Like many college players, Jeff Bridich dreamed of a career as a professional baseball player. That dream was never fulfilled, but Bridich found an outlet for his love of the game, first working for Major League Baseball before joining the Colorado Rockies.
Bridich was named the Rockies' senior vice president and general manager in October 2014, a decade after joining the organization.
MLB.com sat down with Bridich at Salt River Fields during the final days of Spring Training to discuss his career, why signing a shortstop/outfielder to be the Rockies' new first baseman was a good idea, and why Nolan Arenado may be one of the game's most anonymous superstars.
MLB.com: You caught and played outfield at Harvard, where you were a captain as a senior. How did your playing experience in college help you as you moved into a front-office career?
Bridich: (Laughs.) The ability to understand struggle and disappointment and having to persevere. Being a very average college player and having to do that at the same time as trying to achieve academically at a very challenging institution, there were a lot of life lessons in there. A lot of good things, too, though. Back then, we had a very good program and we were accustomed to winning a lot. Whether it was winning the league and going on to play in the NCAAs or beating bigger programs, that had become part of who we were at that time period.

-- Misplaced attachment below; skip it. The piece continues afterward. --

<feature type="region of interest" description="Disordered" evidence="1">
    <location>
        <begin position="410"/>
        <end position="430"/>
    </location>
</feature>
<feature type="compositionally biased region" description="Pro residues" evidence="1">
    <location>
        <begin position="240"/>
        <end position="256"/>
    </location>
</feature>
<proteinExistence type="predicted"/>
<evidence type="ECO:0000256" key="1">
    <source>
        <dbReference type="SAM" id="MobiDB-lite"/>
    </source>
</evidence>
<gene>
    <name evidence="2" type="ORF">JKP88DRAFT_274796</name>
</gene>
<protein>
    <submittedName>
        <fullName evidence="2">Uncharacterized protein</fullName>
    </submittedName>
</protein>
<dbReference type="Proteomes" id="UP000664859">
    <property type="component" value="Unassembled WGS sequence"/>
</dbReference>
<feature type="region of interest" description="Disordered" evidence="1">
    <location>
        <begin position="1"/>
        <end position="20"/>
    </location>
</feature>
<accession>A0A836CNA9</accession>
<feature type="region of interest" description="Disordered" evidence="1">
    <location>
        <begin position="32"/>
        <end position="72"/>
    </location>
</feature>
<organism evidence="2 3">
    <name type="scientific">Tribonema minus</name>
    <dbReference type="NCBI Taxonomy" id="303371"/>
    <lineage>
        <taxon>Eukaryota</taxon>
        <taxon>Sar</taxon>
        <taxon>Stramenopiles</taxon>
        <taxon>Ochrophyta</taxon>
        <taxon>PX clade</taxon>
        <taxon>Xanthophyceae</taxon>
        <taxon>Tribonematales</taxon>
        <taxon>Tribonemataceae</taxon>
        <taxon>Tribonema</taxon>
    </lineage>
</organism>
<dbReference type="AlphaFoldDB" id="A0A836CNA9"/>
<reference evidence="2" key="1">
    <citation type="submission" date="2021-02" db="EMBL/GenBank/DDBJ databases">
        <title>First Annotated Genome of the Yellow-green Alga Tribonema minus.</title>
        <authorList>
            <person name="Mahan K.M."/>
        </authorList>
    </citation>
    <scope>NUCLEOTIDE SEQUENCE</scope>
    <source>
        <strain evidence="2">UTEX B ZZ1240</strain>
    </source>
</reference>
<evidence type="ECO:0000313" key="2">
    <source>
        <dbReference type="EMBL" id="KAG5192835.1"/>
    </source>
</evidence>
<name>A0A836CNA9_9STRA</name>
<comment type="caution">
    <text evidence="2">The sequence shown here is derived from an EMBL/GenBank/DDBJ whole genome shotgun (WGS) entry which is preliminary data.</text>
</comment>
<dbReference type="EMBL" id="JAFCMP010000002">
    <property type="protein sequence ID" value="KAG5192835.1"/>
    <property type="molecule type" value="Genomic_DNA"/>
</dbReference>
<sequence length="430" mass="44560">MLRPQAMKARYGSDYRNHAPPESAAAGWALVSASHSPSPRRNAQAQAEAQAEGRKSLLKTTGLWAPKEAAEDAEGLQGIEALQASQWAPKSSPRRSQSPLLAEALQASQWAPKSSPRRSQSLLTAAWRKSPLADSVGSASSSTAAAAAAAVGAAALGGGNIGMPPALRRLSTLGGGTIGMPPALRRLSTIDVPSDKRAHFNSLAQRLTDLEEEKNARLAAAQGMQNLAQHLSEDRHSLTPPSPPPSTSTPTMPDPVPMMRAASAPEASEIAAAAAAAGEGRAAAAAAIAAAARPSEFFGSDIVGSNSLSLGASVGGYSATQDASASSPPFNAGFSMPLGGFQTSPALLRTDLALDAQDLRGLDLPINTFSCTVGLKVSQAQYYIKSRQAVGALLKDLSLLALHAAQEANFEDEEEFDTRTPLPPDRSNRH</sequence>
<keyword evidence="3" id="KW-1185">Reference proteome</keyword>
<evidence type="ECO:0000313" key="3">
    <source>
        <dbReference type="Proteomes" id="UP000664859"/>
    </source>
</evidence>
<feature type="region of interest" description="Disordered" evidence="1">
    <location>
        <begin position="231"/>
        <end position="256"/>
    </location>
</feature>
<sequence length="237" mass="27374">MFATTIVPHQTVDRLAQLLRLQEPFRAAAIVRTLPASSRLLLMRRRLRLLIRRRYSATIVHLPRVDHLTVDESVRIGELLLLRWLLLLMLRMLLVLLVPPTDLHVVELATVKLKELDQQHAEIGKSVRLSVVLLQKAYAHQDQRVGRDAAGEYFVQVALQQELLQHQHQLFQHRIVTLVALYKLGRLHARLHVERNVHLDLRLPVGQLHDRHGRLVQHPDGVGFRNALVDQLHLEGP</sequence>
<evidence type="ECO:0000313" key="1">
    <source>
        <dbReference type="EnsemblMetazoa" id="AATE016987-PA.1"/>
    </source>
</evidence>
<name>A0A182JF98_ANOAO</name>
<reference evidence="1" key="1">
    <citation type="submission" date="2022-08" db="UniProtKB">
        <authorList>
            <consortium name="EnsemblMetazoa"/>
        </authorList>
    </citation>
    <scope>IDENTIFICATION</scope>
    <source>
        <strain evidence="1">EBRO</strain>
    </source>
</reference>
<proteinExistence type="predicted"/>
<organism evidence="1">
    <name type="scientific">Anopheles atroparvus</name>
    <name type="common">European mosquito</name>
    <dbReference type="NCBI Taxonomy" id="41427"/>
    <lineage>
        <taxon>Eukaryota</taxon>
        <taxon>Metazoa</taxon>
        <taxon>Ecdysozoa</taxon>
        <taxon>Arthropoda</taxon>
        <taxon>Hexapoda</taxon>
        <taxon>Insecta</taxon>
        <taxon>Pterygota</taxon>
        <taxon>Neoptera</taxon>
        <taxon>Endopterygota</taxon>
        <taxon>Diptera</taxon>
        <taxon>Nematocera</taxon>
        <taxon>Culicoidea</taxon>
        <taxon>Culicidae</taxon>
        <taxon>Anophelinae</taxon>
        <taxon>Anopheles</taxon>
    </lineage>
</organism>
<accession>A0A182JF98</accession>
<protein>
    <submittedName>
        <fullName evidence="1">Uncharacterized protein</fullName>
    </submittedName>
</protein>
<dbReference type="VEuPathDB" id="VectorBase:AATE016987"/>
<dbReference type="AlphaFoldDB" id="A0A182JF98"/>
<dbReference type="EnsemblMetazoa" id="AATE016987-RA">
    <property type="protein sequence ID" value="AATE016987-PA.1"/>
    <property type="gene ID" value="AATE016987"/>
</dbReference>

Being able to see that and experience that was just important for me. How that translates to the front office, I think a couple different ways. It's funny, we didn't really think about baseball front office back then; the dream was to play. As I look back at it now, some of the things that I learned purely about the game -- and especially about pitching and some of the intricacies of that -- I came from the Midwest and we played a lot of baseball, but we didn't play certainly as much baseball as the guys on the West Coast, the guys down in Texas or the guys down in Florida, so there were a lot of things that I had to learn. I did that in college, and I hope that those things stuck with me in terms of what is important to create winning baseball.